Anthony Ofoegbu began his artistic career in dance-theatre in the 1980’s. He went on to become a founding member of Four’s Company Dance Theatre alongside the late great choreographer and dramatist, Christine Cubberley. The company’s productions included VICE & JOY and ON THE GOOD FOOT. The company also collaborated on ‘jitter-bugged’ for Zoots & Spangles (Lindy-Hop) and also supported Humphrey Lyttleton's musical jazz troupe around the UK. 

In the 1990’s Anthony became a long-time collaborator with Nigerian Nobel Laureate and playwright, Professor Wole Soyinka. Shows include THE BEATIFICATION OF AREA BOY, KING BAABU, OYEDIPO, an adaptation of OEDIPUS AT COLONUS and DEATH AND THE KING'S HORSEMAN. His collaborations have resulted in performances in Australia, America, Nigeria, South Africa, Lesotho, Switzerland, Germany and the UK.  As an associate for Collective Artistes Theatre Company and the Young Vic, Anthony also appeared in the leading role in THE LION AND THE JEWEL which played at London’s Barbican Centre followed by a national tour.

In 1997 Anthony became a founding member of the Seventh/Twelfth Collective Ltd, a film company and contributed to the production and creation of three feature films; Bad Day, Dead Room and The Killing Zone. Anthony also joined the BBC Radio Drama Company from 1997-1998 lending his talents to the BBC World Service and BBC Africa as well as narrating novels for the Royal National Institute for the Blind (RNIB).

In 2007 the Bill T Jones' Company in New York invited Anthony to collaborate in workshops on his new Afrobeat musical ‘FELA! A NEW MUSICAL’. 

From there Anthony went on to perform in other musicals playing Remus in Scott Joplin’s ragtime operetta TREEMONISHA at the BAC and Hackney Empire and Ton-Ton in the musical ONCE ON THIS ISLAND at the Royalty Island Theatre, West End.

In 2011 Steven Berkoff invited Anthony to join his adaptation of Sophocles’ play OEDIPUS, which was highlighted at the Edinburgh Festival 2011 and went on to play at the Nottingham and Liverpool playhouses and the Spoleto Festival in Charleston, South Carolina.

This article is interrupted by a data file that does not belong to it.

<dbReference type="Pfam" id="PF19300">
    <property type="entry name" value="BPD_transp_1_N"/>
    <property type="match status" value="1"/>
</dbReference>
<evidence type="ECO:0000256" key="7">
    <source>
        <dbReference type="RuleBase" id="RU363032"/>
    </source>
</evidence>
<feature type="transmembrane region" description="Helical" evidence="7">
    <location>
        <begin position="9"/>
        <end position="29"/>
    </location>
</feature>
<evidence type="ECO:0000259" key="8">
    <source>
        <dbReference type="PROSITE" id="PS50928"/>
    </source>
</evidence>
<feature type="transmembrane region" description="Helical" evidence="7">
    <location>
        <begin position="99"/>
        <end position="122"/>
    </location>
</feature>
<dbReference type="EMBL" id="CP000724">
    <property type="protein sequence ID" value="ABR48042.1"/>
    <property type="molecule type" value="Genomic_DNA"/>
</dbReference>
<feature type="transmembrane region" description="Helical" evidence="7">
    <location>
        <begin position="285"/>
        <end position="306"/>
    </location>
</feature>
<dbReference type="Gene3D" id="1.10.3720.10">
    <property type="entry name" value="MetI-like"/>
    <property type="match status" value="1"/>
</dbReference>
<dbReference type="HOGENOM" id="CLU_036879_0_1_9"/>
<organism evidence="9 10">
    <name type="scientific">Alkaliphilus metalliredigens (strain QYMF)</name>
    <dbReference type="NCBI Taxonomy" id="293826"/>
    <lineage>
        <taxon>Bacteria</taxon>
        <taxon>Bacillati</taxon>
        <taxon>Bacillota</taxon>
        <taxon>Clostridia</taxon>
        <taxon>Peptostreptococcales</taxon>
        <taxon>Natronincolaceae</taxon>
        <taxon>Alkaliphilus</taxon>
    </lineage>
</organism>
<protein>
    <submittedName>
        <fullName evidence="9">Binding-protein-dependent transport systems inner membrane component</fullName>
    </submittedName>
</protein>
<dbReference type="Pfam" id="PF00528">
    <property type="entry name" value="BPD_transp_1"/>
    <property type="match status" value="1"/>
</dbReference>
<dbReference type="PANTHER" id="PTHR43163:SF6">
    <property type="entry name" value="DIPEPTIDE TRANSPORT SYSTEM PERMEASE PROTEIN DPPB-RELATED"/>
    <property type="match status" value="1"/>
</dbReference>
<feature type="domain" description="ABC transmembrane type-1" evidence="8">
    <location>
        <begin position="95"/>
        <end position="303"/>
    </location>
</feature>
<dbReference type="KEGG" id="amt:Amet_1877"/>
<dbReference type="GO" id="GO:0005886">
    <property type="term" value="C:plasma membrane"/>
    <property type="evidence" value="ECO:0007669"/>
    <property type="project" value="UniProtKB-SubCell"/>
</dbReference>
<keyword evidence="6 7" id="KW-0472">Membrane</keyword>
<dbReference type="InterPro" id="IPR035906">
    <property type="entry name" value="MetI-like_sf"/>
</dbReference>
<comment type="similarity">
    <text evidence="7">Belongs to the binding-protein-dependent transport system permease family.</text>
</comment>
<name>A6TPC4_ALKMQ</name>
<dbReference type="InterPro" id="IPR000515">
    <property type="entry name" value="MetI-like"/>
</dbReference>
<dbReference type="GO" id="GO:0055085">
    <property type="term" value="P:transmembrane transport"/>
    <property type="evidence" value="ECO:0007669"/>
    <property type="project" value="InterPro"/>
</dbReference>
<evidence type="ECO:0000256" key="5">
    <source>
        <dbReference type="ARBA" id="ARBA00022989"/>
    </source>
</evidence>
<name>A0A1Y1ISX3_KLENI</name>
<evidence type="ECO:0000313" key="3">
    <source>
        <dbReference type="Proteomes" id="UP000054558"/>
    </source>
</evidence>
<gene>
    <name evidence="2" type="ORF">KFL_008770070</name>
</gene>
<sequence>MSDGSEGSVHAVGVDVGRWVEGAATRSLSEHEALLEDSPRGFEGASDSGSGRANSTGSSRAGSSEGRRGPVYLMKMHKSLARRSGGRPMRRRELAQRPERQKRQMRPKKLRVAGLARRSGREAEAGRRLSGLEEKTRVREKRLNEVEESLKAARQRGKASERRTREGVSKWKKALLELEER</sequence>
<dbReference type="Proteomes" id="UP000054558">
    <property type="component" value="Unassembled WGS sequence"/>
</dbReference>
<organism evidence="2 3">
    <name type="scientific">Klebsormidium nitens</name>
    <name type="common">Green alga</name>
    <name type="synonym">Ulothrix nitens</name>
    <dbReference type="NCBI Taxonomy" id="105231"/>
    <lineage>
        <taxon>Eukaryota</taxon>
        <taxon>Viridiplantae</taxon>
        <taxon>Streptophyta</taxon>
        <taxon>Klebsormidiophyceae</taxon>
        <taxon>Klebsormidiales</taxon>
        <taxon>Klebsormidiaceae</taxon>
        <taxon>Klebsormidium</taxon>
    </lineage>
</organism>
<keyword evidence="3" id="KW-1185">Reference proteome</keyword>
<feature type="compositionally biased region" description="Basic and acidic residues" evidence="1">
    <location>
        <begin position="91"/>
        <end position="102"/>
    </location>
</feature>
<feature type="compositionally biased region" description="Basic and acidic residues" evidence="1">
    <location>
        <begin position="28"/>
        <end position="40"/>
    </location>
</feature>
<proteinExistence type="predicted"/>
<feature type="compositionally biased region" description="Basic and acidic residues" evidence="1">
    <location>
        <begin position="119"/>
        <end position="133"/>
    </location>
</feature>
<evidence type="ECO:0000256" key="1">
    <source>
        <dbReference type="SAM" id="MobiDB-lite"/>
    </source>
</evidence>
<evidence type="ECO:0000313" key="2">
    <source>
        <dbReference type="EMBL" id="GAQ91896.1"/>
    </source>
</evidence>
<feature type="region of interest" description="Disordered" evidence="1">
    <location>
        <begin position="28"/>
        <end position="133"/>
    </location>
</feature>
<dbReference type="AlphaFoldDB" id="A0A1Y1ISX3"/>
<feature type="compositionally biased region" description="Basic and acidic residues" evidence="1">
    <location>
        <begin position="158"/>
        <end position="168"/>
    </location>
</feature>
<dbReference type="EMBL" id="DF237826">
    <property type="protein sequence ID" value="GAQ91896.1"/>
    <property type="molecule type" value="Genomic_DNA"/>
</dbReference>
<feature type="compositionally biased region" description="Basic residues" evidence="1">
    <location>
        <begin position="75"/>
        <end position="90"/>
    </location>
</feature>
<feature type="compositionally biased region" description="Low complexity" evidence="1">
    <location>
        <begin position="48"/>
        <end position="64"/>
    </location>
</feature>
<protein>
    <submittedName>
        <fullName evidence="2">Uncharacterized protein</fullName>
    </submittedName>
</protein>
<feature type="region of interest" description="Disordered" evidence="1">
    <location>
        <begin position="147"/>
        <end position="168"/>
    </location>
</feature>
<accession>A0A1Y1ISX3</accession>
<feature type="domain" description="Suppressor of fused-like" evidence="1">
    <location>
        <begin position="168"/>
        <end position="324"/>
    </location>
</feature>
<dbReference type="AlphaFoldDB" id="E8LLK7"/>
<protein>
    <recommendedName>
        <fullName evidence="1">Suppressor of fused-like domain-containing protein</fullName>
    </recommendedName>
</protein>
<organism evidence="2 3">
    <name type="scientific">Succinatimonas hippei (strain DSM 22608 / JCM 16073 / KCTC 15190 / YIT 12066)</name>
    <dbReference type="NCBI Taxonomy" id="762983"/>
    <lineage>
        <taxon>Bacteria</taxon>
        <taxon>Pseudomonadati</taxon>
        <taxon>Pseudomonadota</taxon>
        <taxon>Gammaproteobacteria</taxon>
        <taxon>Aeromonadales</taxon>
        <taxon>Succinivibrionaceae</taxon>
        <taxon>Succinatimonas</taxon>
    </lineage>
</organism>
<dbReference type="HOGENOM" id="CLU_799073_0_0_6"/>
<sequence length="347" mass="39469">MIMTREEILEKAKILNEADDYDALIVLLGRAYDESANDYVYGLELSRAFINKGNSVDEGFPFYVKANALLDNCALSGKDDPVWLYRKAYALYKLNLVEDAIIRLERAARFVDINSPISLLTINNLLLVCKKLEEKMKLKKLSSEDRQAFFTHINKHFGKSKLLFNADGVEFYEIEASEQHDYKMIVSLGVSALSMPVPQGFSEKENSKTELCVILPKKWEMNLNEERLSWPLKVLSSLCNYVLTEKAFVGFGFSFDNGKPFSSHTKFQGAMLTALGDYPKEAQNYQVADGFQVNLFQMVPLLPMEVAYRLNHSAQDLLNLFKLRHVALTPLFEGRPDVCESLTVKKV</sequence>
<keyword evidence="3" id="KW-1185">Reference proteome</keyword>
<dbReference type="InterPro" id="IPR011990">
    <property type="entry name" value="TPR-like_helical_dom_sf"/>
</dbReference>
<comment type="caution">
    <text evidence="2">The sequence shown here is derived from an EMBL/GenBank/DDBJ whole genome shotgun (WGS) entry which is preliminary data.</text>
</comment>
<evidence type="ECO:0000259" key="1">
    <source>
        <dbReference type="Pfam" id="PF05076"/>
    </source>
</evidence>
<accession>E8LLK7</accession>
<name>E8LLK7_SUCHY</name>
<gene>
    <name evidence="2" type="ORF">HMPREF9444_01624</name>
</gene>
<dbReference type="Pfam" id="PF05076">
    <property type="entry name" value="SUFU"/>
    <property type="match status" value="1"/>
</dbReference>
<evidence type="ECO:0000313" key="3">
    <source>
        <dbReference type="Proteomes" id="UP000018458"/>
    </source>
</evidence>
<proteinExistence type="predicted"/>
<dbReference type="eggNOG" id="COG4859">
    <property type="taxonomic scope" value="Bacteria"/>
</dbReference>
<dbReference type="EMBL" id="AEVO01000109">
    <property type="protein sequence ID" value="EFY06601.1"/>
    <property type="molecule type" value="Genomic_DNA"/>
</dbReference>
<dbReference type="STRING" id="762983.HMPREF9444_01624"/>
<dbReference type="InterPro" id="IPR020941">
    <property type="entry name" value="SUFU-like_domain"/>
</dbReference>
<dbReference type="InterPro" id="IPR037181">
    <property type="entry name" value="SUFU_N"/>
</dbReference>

In 2013 Anthony became an associate of Crying in the Wilderness Productions and then a company director in 2016. He is also part of the RSC’s ensemble for their current ROME SEASON 2017/18 performing in ANTHONY & CLEOPATRA, JULIUS CAESAR and TITUS ANDRONICUS and is understudying Julius Caesar and Titus Andronicus.

Other Interests:

Anthony’s passion for mural painting in London’s Notting Hill Carnival led to funding from Arts Council England in 2006 to research and write a paper in Trinidad about the correlation between carnival and theatre. In Port of Spain he worked with artistic director, Tony Hall, of Lord Street Theatre, on his musical extravaganza, THE BRAND NEW LUCKY DIAMOND HORSESHOE CLUB which premiered at the Queens Hall.

Anthony is also a carpenter and was commissioned to design and develop the award trophies for He is also an enthusiastic photographer in his spare time.

For a full list of his theatre and TV credits please visit


Twitter: @antofoegbu


Byron Wallen studied classical piano as a small child before switching to trumpet and studying with Peter Ruderforth in London and with Jimmy Owens, Donald Byrd and Jon Faddis in New York in the mid to late 1980s. In 1992, Wallen graduated from Sussex University with a degree in psychology, philosophy and mathematics.